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‘Steel Magnolias’ revels in strong cast of Southern belles

Kathy St. George (left) and Marie Polizzano in Stoneham Theatre’s “Steel Magnolias.’’ Kathy St. George (left) and Marie Polizzano in Stoneham Theatre’s “Steel Magnolias.’’ (Carla Donaghey)
By Terry Byrne
Globe Correspondent / September 19, 2011

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STONEHAM - Robert Harling’s “Steel Magnolias’’ is an oversized slice of sugary Southern pie: momentarily enjoyable, but way too sweet. What saves the current Stoneham Theatre production from complete sugar shock is director Paula Plum’s determination to keep her ensemble light without being flippant and sincere without dipping too far into saccharine.

Plum, an award-winning actress herself, knows the only way to make Harling’s Hallmark card lines work is to cast actresses who can inhabit this crowd of Southern belles and make them their own.

Led by the extraordinary Kathy St. George as M’Lynn, the cast also includes Marie Polizzano as M’Lynn’s sickly but beautiful daughter Shelby, Sarah deLima as the wealthy widow Clairee, Sheriden Thomas as the feisty Ouiser, Lydia Barnett-Mulligan as the goofy runaway Annelle, and Kerry Dowling as the no-nonsense beauty parlor proprietor Truvy.

While this group may not erase the memory of the star-studded movie cast, which included Sally Field, Julia Roberts, Dolly Parton, Olympia Dukakis, Shirley MacLaine, and Darryl Hannah, the intermission conversation among the women in the audience centered on this ensemble’s unique touches, and the actresses’ ability to pull us into their small Louisiana town gossip.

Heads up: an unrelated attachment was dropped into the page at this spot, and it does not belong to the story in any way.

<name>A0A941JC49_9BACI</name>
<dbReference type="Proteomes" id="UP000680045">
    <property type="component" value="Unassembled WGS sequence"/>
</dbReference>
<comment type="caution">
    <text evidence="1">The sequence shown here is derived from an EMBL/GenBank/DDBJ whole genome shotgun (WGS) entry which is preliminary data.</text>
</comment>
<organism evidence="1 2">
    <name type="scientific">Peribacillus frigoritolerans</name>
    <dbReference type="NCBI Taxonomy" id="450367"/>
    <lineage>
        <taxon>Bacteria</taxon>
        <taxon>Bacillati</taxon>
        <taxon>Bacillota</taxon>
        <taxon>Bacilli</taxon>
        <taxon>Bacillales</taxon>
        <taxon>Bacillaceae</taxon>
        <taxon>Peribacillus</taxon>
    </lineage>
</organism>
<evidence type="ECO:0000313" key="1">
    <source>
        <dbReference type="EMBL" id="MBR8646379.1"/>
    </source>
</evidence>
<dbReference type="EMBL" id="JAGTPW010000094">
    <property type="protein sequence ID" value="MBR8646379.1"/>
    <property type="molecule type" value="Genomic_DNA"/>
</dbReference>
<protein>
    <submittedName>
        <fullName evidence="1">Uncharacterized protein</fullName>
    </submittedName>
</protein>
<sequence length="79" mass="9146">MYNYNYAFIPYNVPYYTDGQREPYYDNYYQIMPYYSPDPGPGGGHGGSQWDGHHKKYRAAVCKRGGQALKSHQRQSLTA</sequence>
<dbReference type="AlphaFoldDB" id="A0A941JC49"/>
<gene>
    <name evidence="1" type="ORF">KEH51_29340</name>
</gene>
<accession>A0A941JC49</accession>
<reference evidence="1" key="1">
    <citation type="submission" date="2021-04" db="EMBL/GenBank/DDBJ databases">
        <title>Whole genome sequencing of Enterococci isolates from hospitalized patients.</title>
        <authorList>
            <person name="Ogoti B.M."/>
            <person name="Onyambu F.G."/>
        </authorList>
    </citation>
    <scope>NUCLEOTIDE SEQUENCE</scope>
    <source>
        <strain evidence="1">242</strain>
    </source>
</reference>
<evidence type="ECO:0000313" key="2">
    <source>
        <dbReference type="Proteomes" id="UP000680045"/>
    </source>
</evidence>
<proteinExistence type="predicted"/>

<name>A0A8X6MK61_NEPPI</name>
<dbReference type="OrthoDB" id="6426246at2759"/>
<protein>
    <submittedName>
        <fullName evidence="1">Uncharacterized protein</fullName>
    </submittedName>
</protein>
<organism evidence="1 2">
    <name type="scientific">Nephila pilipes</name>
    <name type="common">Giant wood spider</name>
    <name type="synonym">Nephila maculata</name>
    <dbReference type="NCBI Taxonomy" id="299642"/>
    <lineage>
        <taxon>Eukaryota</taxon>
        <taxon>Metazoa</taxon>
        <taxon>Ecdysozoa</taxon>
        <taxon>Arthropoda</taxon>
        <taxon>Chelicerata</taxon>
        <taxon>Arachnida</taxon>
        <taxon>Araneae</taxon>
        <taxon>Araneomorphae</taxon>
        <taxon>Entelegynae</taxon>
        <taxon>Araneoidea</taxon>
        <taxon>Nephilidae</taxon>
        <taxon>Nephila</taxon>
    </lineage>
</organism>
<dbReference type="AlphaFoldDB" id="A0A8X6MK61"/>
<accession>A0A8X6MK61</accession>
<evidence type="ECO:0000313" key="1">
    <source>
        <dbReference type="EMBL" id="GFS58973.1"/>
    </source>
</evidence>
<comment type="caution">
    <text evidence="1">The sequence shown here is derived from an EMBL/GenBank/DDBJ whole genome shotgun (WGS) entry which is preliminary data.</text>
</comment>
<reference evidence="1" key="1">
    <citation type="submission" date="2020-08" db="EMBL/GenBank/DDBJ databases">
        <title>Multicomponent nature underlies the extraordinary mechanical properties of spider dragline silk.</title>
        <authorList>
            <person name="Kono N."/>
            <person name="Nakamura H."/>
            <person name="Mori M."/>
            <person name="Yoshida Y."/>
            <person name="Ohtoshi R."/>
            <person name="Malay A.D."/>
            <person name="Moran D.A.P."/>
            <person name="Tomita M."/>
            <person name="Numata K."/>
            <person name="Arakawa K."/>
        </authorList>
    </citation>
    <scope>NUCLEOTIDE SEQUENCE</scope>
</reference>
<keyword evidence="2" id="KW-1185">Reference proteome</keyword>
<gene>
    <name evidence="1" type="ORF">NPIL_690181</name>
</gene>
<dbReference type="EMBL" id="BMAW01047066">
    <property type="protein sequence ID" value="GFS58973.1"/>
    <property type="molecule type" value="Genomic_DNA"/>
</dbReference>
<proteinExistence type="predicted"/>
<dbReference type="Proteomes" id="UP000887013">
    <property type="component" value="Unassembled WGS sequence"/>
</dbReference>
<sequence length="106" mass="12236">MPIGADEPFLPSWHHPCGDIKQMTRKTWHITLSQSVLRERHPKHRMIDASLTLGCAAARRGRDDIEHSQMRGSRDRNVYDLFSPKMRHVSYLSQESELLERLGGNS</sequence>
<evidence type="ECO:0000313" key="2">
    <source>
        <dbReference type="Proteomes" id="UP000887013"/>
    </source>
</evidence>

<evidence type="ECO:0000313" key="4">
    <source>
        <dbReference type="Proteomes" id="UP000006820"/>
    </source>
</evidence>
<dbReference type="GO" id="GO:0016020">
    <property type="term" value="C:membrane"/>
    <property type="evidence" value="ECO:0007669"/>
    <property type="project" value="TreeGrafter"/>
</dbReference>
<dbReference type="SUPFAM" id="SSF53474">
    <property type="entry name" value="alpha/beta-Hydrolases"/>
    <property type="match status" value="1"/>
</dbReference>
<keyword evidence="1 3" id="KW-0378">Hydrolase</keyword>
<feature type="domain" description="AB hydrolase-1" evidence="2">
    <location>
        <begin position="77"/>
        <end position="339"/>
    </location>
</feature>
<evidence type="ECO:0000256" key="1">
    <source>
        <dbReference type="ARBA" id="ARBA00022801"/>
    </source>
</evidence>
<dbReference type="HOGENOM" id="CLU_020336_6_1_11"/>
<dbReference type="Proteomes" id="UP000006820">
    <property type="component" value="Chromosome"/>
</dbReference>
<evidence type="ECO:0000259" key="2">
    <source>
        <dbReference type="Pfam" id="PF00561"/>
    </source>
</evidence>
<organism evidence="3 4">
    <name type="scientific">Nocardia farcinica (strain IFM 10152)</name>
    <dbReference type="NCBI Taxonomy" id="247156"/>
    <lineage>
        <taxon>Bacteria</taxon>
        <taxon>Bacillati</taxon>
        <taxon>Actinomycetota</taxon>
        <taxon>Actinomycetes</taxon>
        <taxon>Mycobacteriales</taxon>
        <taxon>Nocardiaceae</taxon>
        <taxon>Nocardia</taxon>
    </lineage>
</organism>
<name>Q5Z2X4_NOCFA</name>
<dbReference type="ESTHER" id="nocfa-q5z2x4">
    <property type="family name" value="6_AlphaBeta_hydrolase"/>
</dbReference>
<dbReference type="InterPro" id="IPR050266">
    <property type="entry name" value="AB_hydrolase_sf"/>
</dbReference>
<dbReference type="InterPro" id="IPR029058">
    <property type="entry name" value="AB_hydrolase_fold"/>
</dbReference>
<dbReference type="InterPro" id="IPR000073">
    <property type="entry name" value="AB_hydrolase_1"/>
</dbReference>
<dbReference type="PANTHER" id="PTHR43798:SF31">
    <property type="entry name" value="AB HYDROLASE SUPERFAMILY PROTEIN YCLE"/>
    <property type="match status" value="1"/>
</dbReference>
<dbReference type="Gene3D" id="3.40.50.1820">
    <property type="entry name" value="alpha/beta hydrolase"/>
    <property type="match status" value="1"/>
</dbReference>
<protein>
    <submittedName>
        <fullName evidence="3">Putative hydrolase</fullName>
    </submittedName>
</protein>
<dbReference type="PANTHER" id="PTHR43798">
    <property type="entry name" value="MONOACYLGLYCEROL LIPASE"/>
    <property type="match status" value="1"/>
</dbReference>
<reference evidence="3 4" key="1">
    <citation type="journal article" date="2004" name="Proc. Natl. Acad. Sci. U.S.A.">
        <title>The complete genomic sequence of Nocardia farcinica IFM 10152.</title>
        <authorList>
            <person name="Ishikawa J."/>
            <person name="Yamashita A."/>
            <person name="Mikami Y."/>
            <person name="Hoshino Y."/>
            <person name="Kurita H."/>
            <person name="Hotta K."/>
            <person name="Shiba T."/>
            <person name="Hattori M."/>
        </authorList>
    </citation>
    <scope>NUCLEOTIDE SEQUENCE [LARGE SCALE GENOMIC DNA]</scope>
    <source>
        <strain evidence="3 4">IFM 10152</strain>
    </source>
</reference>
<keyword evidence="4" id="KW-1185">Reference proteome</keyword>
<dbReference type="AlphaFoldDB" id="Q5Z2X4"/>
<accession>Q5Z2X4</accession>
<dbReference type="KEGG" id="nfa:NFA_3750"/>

Set within the confines of Truvy’s beauty parlor, created here by designer Jenna McFarland Lord with a wonderful sense of detail as well as a suggestion of the bigger world outside, “Steel Magnolias’’ suggests that women mark important moments in their lives with a wash and set.

Truvy sets the tone herself when she says, “There’s no such thing as natural beauty.’’ Although Truvy’s shop also becomes a refuge and gathering place where these women can be vulnerable with each other, Harling always sticks to the shallows. Plum’s women fight against Harling’s slick and superficial dialogue, with Polizzano offering an unadorned and gently sincere Shelby, while St. George delivers the play’s tearjerker speech with such simplicity, Harling should send her a thank you note for finding the fear, disappointment, and loneliness he didn’t know how to put into words.

“Steel Magnolias’’ is a cliche, but Plum and company find the essential bonds that connect these women.

Terry Byrne can be reached at


Play by: Robert Harling. Directed by Paula Plum

Set, Jenna McFarland Lord. Costumes, Gail Astrid Buckley. Lights, Daniel H. Jentzen. At Stoneham Theatre. Through Oct. 2. Tickets: $44-$48, 781-279-2200,